Given the the anomalously warm temperatures in the Barents, the highly fractured state of the CAB on the Atlantic side and the month long pattern (most of June) for this ice to just shift around instead of being transported through the Fram or into the Barents east of Svalbard, I still feel ice transport out of the CAB on the Atlantic side holds the key to this melt season. If a high sets up over Greenland/CAA with a low over on the Russian side, watch out. As many on this site have pointed out to me, it all depends on the weather.

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Re: The 2016 melting season
« Reply #3239 on: July 12, 2016, 03:07:10 PM »
Jim Hunt if you are trying to say there is going to be some kind of core of multi-year ice left, then I hope you are right. How large that area will be only time will tell. I personally am not trying to say every crystal of ice in the Arctic will melt this year. The thing is the ice looked so good overall and everything appeared to be in an incredible stall, but then what did go down, went down fast. I could care less about a stupid record. I just see what is in front of my eyes. This year is going to be worse than the June "stall" made it appear it would be.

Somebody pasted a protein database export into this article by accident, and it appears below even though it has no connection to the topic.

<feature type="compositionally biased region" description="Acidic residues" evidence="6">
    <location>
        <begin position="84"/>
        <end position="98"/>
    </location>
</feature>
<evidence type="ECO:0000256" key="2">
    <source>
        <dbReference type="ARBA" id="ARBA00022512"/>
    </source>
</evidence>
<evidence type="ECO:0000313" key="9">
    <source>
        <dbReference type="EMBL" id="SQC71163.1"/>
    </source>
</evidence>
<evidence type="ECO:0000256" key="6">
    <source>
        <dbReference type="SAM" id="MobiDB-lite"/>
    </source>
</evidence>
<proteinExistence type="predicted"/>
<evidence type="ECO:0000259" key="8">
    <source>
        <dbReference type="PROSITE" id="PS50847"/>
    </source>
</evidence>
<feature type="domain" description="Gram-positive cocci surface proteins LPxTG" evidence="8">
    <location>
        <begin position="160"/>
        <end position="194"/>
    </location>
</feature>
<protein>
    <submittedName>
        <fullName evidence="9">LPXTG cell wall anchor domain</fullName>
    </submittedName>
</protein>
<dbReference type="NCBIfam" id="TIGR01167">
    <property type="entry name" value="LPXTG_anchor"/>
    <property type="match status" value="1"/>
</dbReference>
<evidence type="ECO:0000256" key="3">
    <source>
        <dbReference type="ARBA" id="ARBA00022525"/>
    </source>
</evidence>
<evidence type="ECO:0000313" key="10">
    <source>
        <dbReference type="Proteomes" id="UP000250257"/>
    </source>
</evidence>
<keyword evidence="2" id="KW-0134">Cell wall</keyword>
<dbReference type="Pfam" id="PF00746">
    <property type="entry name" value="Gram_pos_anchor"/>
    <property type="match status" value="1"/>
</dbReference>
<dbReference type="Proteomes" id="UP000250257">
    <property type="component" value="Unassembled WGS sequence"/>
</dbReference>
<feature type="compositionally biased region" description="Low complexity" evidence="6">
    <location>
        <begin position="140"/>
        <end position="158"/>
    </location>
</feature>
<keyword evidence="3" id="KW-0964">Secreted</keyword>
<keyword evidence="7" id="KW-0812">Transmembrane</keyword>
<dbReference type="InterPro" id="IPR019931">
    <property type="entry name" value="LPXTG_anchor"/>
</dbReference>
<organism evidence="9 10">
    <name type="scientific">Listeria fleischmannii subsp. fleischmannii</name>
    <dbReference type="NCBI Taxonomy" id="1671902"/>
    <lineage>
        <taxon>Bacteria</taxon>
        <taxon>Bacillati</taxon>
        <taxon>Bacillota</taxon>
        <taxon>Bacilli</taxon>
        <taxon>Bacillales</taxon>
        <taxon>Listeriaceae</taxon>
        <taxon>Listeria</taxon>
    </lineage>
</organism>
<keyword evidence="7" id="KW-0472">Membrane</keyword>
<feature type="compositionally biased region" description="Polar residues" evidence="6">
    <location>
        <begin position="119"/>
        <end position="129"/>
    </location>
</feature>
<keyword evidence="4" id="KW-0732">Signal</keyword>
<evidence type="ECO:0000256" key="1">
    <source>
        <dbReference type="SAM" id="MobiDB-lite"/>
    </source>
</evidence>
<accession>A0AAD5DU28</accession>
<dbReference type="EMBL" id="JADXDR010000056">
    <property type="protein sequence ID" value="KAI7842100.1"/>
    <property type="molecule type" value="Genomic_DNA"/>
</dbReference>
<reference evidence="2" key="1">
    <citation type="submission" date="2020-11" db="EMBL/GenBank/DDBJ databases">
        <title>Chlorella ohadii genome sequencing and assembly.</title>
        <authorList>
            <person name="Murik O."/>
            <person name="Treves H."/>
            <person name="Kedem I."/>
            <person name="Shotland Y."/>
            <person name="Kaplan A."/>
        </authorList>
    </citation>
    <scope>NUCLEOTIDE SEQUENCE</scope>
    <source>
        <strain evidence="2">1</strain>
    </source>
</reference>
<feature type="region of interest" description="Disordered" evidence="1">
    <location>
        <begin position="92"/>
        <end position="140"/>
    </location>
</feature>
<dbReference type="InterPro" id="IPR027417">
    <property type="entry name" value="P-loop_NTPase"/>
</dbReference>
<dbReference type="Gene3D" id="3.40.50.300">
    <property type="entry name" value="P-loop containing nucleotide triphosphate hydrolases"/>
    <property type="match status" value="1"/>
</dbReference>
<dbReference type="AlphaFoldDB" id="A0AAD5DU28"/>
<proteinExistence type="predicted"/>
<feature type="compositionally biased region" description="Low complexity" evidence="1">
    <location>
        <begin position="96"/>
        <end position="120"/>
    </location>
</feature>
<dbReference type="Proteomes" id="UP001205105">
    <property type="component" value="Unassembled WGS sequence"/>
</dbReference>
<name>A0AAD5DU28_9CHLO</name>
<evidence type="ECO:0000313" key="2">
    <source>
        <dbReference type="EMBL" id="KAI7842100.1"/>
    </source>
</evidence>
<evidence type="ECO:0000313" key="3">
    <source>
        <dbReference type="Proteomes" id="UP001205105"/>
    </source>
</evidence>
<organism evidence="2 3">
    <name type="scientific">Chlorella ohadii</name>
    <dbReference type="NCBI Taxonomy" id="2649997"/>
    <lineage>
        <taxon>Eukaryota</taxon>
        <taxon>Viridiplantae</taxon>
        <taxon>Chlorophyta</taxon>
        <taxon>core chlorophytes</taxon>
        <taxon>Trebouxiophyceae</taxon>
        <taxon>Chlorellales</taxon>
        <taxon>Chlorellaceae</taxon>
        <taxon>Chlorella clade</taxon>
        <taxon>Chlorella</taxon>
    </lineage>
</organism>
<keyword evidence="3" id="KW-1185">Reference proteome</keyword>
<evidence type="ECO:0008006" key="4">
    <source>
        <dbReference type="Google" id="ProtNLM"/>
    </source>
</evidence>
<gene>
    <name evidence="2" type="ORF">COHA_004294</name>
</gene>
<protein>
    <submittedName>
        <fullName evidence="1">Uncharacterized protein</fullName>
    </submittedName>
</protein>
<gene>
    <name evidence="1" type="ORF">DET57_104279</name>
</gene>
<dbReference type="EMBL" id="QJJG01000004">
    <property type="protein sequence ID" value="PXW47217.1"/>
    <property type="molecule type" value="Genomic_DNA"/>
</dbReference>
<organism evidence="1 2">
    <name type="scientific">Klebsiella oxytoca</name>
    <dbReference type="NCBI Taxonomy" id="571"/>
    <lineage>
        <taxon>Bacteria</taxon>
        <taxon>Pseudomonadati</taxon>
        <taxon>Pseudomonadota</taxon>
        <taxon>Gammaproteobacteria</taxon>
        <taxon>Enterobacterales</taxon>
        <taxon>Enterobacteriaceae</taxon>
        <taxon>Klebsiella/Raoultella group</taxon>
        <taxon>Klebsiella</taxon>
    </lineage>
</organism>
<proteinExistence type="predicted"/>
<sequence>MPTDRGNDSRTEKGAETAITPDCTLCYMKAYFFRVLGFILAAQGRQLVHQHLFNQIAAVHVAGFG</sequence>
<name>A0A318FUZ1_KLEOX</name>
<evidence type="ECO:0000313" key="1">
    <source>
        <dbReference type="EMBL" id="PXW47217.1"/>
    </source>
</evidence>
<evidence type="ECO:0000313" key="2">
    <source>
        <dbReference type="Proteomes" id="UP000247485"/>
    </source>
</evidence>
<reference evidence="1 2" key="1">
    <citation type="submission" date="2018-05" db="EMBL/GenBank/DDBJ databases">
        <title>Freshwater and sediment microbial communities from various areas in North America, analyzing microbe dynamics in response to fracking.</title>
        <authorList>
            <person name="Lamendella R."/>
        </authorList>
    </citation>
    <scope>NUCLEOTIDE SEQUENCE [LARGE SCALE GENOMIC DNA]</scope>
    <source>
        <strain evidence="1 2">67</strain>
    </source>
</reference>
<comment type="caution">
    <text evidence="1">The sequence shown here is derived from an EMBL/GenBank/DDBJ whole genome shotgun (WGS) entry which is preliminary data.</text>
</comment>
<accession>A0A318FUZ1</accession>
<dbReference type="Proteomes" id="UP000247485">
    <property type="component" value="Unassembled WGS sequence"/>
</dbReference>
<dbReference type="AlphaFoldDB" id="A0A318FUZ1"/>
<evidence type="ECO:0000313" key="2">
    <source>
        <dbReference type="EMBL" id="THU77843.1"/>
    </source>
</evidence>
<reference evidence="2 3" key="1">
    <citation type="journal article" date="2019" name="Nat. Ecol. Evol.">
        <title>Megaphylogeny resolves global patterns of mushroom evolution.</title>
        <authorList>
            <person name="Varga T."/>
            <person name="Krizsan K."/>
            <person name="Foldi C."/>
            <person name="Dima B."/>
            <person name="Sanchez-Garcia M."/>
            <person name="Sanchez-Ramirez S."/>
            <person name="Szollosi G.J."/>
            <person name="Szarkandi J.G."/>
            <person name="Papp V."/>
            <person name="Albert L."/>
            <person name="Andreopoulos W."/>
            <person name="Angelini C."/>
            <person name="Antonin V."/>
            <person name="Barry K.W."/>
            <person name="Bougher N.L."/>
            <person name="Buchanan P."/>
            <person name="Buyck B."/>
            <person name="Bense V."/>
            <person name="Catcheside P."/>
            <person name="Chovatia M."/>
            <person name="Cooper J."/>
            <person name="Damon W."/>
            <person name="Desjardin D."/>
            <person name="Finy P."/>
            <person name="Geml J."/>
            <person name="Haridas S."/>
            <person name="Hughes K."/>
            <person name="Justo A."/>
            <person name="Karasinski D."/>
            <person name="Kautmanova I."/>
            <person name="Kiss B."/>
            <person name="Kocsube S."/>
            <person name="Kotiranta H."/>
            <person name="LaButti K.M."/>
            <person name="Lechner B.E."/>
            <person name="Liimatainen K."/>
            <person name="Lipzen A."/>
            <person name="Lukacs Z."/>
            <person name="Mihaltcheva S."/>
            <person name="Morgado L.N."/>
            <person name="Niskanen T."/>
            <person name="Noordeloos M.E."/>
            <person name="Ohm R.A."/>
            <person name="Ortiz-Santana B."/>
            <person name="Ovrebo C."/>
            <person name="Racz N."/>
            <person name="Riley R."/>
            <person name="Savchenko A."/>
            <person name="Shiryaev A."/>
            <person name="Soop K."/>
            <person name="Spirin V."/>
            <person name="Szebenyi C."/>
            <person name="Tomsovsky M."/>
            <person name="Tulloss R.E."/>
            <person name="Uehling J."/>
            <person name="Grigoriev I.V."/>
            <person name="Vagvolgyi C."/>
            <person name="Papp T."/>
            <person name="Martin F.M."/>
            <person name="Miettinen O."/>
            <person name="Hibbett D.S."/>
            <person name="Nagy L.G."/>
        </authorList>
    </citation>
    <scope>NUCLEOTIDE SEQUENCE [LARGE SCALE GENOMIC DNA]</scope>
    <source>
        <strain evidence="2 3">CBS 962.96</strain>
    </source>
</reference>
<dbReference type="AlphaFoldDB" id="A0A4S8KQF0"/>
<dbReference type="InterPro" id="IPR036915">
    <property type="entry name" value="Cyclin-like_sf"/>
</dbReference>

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Re: The 2016 melting season
« Reply #3240 on: July 12, 2016, 03:26:03 PM »
Quote
On the other hand, the fact that 3.5 million is at 2 standard deviations simply reflects uncertainty  in the projection  not an attempt to show year-to-year variation in the extent.

Very true. But I would like to point out the significance of another record low have in the next set of projections. As it is, because no year before has been higher than projections, instead they have been consistently  and outlyingly low,  even a 4.5 may warrant  another downward adjustment to the projections.

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By now, we know essentially for certain that the average minimum has not yet fallen to 3.5 million.

3.5 million sounds great when compared with the decaying  trend of the arctic of the last decade. When compared to the arctic of the 80's the difference is  significant.


 
« Last Edit: July 12, 2016, 04:37:10 PM by Archimid »
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Jim Hunt

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Re: The 2016 melting season
« Reply #3241 on: July 12, 2016, 03:35:19 PM »
I just see what is in front of my eyes.

Likewise, although to some extent that does of course depend on where one looks.

Amongst other things I'm trying to say that personally I find BBR's style strangely reminiscent of David Rose & Co.

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If you are trying to say there is going to be some kind of core of multi-year ice left, then I hope you are right.

Likewise.
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plinius

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Re: The 2016 melting season
« Reply #3242 on: July 12, 2016, 03:57:28 PM »